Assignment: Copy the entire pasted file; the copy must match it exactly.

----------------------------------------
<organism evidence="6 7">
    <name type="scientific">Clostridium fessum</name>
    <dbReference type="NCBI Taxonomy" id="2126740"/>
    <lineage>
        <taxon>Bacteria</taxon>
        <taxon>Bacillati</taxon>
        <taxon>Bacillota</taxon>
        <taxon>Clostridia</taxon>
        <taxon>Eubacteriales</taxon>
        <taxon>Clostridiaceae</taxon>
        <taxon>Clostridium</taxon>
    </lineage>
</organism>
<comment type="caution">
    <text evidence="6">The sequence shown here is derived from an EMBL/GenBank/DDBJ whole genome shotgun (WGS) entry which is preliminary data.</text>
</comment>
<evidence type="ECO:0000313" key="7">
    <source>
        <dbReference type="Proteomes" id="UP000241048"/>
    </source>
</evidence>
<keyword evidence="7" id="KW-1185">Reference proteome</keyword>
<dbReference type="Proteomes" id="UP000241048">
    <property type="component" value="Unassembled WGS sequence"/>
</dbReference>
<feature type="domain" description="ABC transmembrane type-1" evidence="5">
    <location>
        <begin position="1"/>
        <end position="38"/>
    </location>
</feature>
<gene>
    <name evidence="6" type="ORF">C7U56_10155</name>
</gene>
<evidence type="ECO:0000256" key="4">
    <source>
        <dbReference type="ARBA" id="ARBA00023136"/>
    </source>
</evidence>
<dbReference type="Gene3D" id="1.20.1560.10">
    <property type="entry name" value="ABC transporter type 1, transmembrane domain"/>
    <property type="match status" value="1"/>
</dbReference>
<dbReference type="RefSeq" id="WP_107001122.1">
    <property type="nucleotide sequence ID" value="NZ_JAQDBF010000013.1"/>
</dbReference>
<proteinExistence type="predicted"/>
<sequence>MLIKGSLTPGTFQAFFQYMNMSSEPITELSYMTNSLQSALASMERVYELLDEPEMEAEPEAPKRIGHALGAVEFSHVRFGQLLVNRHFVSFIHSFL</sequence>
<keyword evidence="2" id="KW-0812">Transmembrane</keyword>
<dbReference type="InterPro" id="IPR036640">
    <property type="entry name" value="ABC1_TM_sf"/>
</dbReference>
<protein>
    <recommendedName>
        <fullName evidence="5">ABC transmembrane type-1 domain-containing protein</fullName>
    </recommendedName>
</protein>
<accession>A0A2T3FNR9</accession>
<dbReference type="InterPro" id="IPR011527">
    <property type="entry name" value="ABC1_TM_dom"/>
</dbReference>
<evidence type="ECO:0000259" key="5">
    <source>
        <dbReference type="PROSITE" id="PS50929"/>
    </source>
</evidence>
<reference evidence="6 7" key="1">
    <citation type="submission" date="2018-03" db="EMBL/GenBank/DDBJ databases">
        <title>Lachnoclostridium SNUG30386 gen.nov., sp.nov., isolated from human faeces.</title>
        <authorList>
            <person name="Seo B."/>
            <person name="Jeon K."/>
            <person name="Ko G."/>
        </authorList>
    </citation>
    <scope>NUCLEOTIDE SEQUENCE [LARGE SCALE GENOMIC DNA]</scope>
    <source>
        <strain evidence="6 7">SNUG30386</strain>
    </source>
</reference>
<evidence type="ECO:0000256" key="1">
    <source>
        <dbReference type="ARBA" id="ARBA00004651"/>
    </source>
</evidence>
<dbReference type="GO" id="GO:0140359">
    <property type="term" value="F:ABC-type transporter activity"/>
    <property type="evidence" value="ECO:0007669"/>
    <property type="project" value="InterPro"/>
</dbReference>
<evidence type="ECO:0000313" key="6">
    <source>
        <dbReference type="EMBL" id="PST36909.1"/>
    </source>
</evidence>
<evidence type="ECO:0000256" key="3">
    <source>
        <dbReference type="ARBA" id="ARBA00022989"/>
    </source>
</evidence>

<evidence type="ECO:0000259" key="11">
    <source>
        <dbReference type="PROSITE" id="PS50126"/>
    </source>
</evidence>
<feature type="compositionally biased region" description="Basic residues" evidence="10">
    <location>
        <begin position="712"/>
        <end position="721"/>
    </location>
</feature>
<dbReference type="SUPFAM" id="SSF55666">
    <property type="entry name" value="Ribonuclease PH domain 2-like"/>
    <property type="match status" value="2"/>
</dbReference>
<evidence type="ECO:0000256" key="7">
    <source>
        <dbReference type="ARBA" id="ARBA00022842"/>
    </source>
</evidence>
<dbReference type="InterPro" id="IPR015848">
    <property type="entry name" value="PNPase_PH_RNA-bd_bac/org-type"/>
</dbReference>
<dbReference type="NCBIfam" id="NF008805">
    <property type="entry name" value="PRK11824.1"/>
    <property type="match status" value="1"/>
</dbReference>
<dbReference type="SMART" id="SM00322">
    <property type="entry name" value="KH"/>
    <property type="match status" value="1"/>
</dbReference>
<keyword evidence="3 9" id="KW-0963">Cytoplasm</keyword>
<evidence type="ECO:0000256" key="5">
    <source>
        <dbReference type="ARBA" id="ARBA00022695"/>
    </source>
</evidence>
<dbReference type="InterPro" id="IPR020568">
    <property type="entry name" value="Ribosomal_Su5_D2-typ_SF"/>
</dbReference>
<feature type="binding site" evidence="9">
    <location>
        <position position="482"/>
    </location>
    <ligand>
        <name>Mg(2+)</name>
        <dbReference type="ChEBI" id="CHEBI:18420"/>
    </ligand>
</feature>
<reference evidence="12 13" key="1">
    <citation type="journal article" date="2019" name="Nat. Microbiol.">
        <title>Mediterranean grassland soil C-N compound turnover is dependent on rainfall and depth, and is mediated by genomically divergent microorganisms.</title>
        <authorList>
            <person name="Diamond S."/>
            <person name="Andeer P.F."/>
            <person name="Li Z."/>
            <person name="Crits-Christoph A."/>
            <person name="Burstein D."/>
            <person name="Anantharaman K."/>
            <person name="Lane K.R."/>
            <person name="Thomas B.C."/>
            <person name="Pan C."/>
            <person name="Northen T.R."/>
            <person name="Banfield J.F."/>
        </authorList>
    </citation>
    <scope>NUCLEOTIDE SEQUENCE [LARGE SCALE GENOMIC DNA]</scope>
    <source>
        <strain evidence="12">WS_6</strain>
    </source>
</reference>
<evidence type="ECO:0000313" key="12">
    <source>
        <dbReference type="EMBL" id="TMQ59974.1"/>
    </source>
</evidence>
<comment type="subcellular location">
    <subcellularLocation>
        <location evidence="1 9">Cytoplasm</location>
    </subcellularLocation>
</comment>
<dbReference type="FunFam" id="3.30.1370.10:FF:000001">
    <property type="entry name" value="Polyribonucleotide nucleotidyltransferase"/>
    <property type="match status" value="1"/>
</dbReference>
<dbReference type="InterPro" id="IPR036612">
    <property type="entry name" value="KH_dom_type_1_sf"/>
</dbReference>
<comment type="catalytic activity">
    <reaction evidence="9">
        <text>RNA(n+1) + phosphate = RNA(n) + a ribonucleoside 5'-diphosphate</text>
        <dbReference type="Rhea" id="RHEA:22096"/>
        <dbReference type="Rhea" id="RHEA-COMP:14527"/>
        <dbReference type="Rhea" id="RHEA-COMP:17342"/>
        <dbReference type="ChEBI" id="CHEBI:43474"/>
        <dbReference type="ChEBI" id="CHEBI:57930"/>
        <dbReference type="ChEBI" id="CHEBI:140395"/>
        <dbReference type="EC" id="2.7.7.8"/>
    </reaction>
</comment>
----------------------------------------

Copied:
<organism evidence="6 7">
    <name type="scientific">Clostridium fessum</name>
    <dbReference type="NCBI Taxonomy" id="2126740"/>
    <lineage>
        <taxon>Bacteria</taxon>
        <taxon>Bacillati</taxon>
        <taxon>Bacillota</taxon>
        <taxon>Clostridia</taxon>
        <taxon>Eubacteriales</taxon>
        <taxon>Clostridiaceae</taxon>
        <taxon>Clostridium</taxon>
    </lineage>
</organism>
<comment type="caution">
    <text evidence="6">The sequence shown here is derived from an EMBL/GenBank/DDBJ whole genome shotgun (WGS) entry which is preliminary data.</text>
</comment>
<evidence type="ECO:0000313" key="7">
    <source>
        <dbReference type="Proteomes" id="UP000241048"/>
    </source>
</evidence>
<keyword evidence="7" id="KW-1185">Reference proteome</keyword>
<dbReference type="Proteomes" id="UP000241048">
    <property type="component" value="Unassembled WGS sequence"/>
</dbReference>
<feature type="domain" description="ABC transmembrane type-1" evidence="5">
    <location>
        <begin position="1"/>
        <end position="38"/>
    </location>
</feature>
<gene>
    <name evidence="6" type="ORF">C7U56_10155</name>
</gene>
<evidence type="ECO:0000256" key="4">
    <source>
        <dbReference type="ARBA" id="ARBA00023136"/>
    </source>
</evidence>
<dbReference type="Gene3D" id="1.20.1560.10">
    <property type="entry name" value="ABC transporter type 1, transmembrane domain"/>
    <property type="match status" value="1"/>
</dbReference>
<dbReference type="RefSeq" id="WP_107001122.1">
    <property type="nucleotide sequence ID" value="NZ_JAQDBF010000013.1"/>
</dbReference>
<proteinExistence type="predicted"/>
<sequence>MLIKGSLTPGTFQAFFQYMNMSSEPITELSYMTNSLQSALASMERVYELLDEPEMEAEPEAPKRIGHALGAVEFSHVRFGQLLVNRHFVSFIHSFL</sequence>
<keyword evidence="2" id="KW-0812">Transmembrane</keyword>
<dbReference type="InterPro" id="IPR036640">
    <property type="entry name" value="ABC1_TM_sf"/>
</dbReference>
<protein>
    <recommendedName>
        <fullName evidence="5">ABC transmembrane type-1 domain-containing protein</fullName>
    </recommendedName>
</protein>
<accession>A0A2T3FNR9</accession>
<dbReference type="InterPro" id="IPR011527">
    <property type="entry name" value="ABC1_TM_dom"/>
</dbReference>
<evidence type="ECO:0000259" key="5">
    <source>
        <dbReference type="PROSITE" id="PS50929"/>
    </source>
</evidence>
<reference evidence="6 7" key="1">
    <citation type="submission" date="2018-03" db="EMBL/GenBank/DDBJ databases">
        <title>Lachnoclostridium SNUG30386 gen.nov., sp.nov., isolated from human faeces.</title>
        <authorList>
            <person name="Seo B."/>
            <person name="Jeon K."/>
            <person name="Ko G."/>
        </authorList>
    </citation>
    <scope>NUCLEOTIDE SEQUENCE [LARGE SCALE GENOMIC DNA]</scope>
    <source>
        <strain evidence="6 7">SNUG30386</strain>
    </source>
</reference>
<evidence type="ECO:0000256" key="1">
    <source>
        <dbReference type="ARBA" id="ARBA00004651"/>
    </source>
</evidence>
<dbReference type="GO" id="GO:0140359">
    <property type="term" value="F:ABC-type transporter activity"/>
    <property type="evidence" value="ECO:0007669"/>
    <property type="project" value="InterPro"/>
</dbReference>
<evidence type="ECO:0000313" key="6">
    <source>
        <dbReference type="EMBL" id="PST36909.1"/>
    </source>
</evidence>
<evidence type="ECO:0000256" key="3">
    <source>
        <dbReference type="ARBA" id="ARBA00022989"/>
    </source>
</evidence>

<evidence type="ECO:0000259" key="11">
    <source>
        <dbReference type="PROSITE" id="PS50126"/>
    </source>
</evidence>
<feature type="compositionally biased region" description="Basic residues" evidence="10">
    <location>
        <begin position="712"/>
        <end position="721"/>
    </location>
</feature>
<dbReference type="SUPFAM" id="SSF55666">
    <property type="entry name" value="Ribonuclease PH domain 2-like"/>
    <property type="match status" value="2"/>
</dbReference>
<evidence type="ECO:0000256" key="7">
    <source>
        <dbReference type="ARBA" id="ARBA00022842"/>
    </source>
</evidence>
<dbReference type="InterPro" id="IPR015848">
    <property type="entry name" value="PNPase_PH_RNA-bd_bac/org-type"/>
</dbReference>
<dbReference type="NCBIfam" id="NF008805">
    <property type="entry name" value="PRK11824.1"/>
    <property type="match status" value="1"/>
</dbReference>
<dbReference type="SMART" id="SM00322">
    <property type="entry name" value="KH"/>
    <property type="match status" value="1"/>
</dbReference>
<keyword evidence="3 9" id="KW-0963">Cytoplasm</keyword>
<evidence type="ECO:0000256" key="5">
    <source>
        <dbReference type="ARBA" id="ARBA00022695"/>
    </source>
</evidence>
<dbReference type="InterPro" id="IPR020568">
    <property type="entry name" value="Ribosomal_Su5_D2-typ_SF"/>
</dbReference>
<feature type="binding site" evidence="9">
    <location>
        <position position="482"/>
    </location>
    <ligand>
        <name>Mg(2+)</name>
        <dbReference type="ChEBI" id="CHEBI:18420"/>
    </ligand>
</feature>
<reference evidence="12 13" key="1">
    <citation type="journal article" date="2019" name="Nat. Microbiol.">
        <title>Mediterranean grassland soil C-N compound turnover is dependent on rainfall and depth, and is mediated by genomically divergent microorganisms.</title>
        <authorList>
            <person name="Diamond S."/>
            <person name="Andeer P.F."/>
            <person name="Li Z."/>
            <person name="Crits-Christoph A."/>
            <person name="Burstein D."/>
            <person name="Anantharaman K."/>
            <person name="Lane K.R."/>
            <person name="Thomas B.C."/>
            <person name="Pan C."/>
            <person name="Northen T.R."/>
            <person name="Banfield J.F."/>
        </authorList>
    </citation>
    <scope>NUCLEOTIDE SEQUENCE [LARGE SCALE GENOMIC DNA]</scope>
    <source>
        <strain evidence="12">WS_6</strain>
    </source>
</reference>
<evidence type="ECO:0000313" key="12">
    <source>
        <dbReference type="EMBL" id="TMQ59974.1"/>
    </source>
</evidence>
<comment type="subcellular location">
    <subcellularLocation>
        <location evidence="1 9">Cytoplasm</location>
    </subcellularLocation>
</comment>
<dbReference type="FunFam" id="3.30.1370.10:FF:000001">
    <property type="entry name" value="Polyribonucleotide nucleotidyltransferase"/>
    <property type="match status" value="1"/>
</dbReference>
<dbReference type="InterPro" id="IPR036612">
    <property type="entry name" value="KH_dom_type_1_sf"/>
</dbReference>
<comment type="catalytic activity">
    <reaction evidence="9">
        <text>RNA(n+1) + phosphate = RNA(n) + a ribonucleoside 5'-diphosphate</text>
        <dbReference type="Rhea" id="RHEA:22096"/>
        <dbReference type="Rhea" id="RHEA-COMP:14527"/>
        <dbReference type="Rhea" id="RHEA-COMP:17342"/>
        <dbReference type="ChEBI" id="CHEBI:43474"/>
        <dbReference type="ChEBI" id="CHEBI:57930"/>
        <dbReference type="ChEBI" id="CHEBI:140395"/>
        <dbReference type="EC" id="2.7.7.8"/>
    </reaction>
</comment>